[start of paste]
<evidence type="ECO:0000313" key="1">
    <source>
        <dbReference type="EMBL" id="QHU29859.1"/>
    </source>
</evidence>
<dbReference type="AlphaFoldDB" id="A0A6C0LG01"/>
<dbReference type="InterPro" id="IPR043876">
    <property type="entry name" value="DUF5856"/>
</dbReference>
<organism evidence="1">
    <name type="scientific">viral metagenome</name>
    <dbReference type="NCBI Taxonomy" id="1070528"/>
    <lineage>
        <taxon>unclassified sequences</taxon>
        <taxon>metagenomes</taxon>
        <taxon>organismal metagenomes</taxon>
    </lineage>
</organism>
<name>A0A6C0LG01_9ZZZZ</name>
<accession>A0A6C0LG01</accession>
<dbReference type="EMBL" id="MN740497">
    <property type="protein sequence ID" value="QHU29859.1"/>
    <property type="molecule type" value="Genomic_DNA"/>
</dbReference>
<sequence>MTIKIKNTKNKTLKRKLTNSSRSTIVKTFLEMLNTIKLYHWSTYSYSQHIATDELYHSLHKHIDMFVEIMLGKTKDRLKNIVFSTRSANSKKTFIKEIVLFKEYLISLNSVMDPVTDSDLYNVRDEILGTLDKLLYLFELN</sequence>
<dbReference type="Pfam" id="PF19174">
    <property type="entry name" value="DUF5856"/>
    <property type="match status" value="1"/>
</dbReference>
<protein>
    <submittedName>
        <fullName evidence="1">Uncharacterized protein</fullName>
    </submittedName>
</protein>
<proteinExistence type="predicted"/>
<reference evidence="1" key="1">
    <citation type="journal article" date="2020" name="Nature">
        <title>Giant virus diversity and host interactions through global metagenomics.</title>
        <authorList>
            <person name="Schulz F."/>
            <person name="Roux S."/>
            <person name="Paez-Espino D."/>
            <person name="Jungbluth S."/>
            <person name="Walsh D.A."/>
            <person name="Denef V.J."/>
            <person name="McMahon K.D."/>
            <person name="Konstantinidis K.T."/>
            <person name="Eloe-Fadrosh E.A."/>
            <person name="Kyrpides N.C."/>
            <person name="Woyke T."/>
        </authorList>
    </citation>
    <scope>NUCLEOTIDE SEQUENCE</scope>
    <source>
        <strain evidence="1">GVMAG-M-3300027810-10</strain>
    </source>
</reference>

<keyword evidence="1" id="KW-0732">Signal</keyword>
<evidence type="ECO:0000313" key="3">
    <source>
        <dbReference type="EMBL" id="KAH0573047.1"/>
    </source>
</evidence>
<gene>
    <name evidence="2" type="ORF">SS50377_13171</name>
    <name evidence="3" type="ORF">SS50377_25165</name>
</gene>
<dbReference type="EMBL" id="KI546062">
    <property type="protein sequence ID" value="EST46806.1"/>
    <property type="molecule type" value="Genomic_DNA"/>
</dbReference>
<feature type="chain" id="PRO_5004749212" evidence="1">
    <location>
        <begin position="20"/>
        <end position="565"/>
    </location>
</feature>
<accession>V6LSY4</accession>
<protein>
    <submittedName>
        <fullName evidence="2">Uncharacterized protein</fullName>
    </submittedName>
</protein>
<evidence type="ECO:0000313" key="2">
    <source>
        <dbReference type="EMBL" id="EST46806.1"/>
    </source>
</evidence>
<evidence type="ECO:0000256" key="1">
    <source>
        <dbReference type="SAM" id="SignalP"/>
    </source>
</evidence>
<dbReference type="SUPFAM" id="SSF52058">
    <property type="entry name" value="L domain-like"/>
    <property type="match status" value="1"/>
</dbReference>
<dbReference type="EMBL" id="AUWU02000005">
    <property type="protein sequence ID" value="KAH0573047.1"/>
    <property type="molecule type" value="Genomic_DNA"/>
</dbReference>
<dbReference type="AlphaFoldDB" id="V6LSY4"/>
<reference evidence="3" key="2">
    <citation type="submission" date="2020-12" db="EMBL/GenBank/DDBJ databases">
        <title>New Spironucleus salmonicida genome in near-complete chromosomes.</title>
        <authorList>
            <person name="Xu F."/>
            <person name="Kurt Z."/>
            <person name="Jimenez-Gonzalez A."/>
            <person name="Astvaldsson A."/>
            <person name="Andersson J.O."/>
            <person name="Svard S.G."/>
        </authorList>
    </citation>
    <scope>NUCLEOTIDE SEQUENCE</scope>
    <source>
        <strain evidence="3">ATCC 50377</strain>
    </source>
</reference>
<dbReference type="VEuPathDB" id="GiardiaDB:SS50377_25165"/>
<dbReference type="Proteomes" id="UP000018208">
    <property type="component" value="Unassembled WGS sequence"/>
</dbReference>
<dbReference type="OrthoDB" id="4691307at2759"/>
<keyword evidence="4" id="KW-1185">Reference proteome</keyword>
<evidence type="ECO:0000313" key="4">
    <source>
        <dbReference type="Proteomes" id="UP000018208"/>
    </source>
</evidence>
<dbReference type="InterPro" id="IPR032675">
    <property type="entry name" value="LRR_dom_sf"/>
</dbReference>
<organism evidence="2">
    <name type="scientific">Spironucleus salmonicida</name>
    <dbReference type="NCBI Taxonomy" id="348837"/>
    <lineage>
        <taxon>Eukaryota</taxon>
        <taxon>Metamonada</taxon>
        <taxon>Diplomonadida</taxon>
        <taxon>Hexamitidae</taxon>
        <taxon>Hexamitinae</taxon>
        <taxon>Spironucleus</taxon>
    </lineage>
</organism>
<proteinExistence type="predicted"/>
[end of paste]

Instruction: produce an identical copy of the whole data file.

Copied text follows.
<evidence type="ECO:0000313" key="1">
    <source>
        <dbReference type="EMBL" id="QHU29859.1"/>
    </source>
</evidence>
<dbReference type="AlphaFoldDB" id="A0A6C0LG01"/>
<dbReference type="InterPro" id="IPR043876">
    <property type="entry name" value="DUF5856"/>
</dbReference>
<organism evidence="1">
    <name type="scientific">viral metagenome</name>
    <dbReference type="NCBI Taxonomy" id="1070528"/>
    <lineage>
        <taxon>unclassified sequences</taxon>
        <taxon>metagenomes</taxon>
        <taxon>organismal metagenomes</taxon>
    </lineage>
</organism>
<name>A0A6C0LG01_9ZZZZ</name>
<accession>A0A6C0LG01</accession>
<dbReference type="EMBL" id="MN740497">
    <property type="protein sequence ID" value="QHU29859.1"/>
    <property type="molecule type" value="Genomic_DNA"/>
</dbReference>
<sequence>MTIKIKNTKNKTLKRKLTNSSRSTIVKTFLEMLNTIKLYHWSTYSYSQHIATDELYHSLHKHIDMFVEIMLGKTKDRLKNIVFSTRSANSKKTFIKEIVLFKEYLISLNSVMDPVTDSDLYNVRDEILGTLDKLLYLFELN</sequence>
<dbReference type="Pfam" id="PF19174">
    <property type="entry name" value="DUF5856"/>
    <property type="match status" value="1"/>
</dbReference>
<protein>
    <submittedName>
        <fullName evidence="1">Uncharacterized protein</fullName>
    </submittedName>
</protein>
<proteinExistence type="predicted"/>
<reference evidence="1" key="1">
    <citation type="journal article" date="2020" name="Nature">
        <title>Giant virus diversity and host interactions through global metagenomics.</title>
        <authorList>
            <person name="Schulz F."/>
            <person name="Roux S."/>
            <person name="Paez-Espino D."/>
            <person name="Jungbluth S."/>
            <person name="Walsh D.A."/>
            <person name="Denef V.J."/>
            <person name="McMahon K.D."/>
            <person name="Konstantinidis K.T."/>
            <person name="Eloe-Fadrosh E.A."/>
            <person name="Kyrpides N.C."/>
            <person name="Woyke T."/>
        </authorList>
    </citation>
    <scope>NUCLEOTIDE SEQUENCE</scope>
    <source>
        <strain evidence="1">GVMAG-M-3300027810-10</strain>
    </source>
</reference>

<keyword evidence="1" id="KW-0732">Signal</keyword>
<evidence type="ECO:0000313" key="3">
    <source>
        <dbReference type="EMBL" id="KAH0573047.1"/>
    </source>
</evidence>
<gene>
    <name evidence="2" type="ORF">SS50377_13171</name>
    <name evidence="3" type="ORF">SS50377_25165</name>
</gene>
<dbReference type="EMBL" id="KI546062">
    <property type="protein sequence ID" value="EST46806.1"/>
    <property type="molecule type" value="Genomic_DNA"/>
</dbReference>
<feature type="chain" id="PRO_5004749212" evidence="1">
    <location>
        <begin position="20"/>
        <end position="565"/>
    </location>
</feature>
<accession>V6LSY4</accession>
<protein>
    <submittedName>
        <fullName evidence="2">Uncharacterized protein</fullName>
    </submittedName>
</protein>
<evidence type="ECO:0000313" key="2">
    <source>
        <dbReference type="EMBL" id="EST46806.1"/>
    </source>
</evidence>
<evidence type="ECO:0000256" key="1">
    <source>
        <dbReference type="SAM" id="SignalP"/>
    </source>
</evidence>
<dbReference type="SUPFAM" id="SSF52058">
    <property type="entry name" value="L domain-like"/>
    <property type="match status" value="1"/>
</dbReference>
<dbReference type="EMBL" id="AUWU02000005">
    <property type="protein sequence ID" value="KAH0573047.1"/>
    <property type="molecule type" value="Genomic_DNA"/>
</dbReference>
<dbReference type="AlphaFoldDB" id="V6LSY4"/>
<reference evidence="3" key="2">
    <citation type="submission" date="2020-12" db="EMBL/GenBank/DDBJ databases">
        <title>New Spironucleus salmonicida genome in near-complete chromosomes.</title>
        <authorList>
            <person name="Xu F."/>
            <person name="Kurt Z."/>
            <person name="Jimenez-Gonzalez A."/>
            <person name="Astvaldsson A."/>
            <person name="Andersson J.O."/>
            <person name="Svard S.G."/>
        </authorList>
    </citation>
    <scope>NUCLEOTIDE SEQUENCE</scope>
    <source>
        <strain evidence="3">ATCC 50377</strain>
    </source>
</reference>
<dbReference type="VEuPathDB" id="GiardiaDB:SS50377_25165"/>
<dbReference type="Proteomes" id="UP000018208">
    <property type="component" value="Unassembled WGS sequence"/>
</dbReference>
<dbReference type="OrthoDB" id="4691307at2759"/>
<keyword evidence="4" id="KW-1185">Reference proteome</keyword>
<evidence type="ECO:0000313" key="4">
    <source>
        <dbReference type="Proteomes" id="UP000018208"/>
    </source>
</evidence>
<dbReference type="InterPro" id="IPR032675">
    <property type="entry name" value="LRR_dom_sf"/>
</dbReference>
<organism evidence="2">
    <name type="scientific">Spironucleus salmonicida</name>
    <dbReference type="NCBI Taxonomy" id="348837"/>
    <lineage>
        <taxon>Eukaryota</taxon>
        <taxon>Metamonada</taxon>
        <taxon>Diplomonadida</taxon>
        <taxon>Hexamitidae</taxon>
        <taxon>Hexamitinae</taxon>
        <taxon>Spironucleus</taxon>
    </lineage>
</organism>
<proteinExistence type="predicted"/>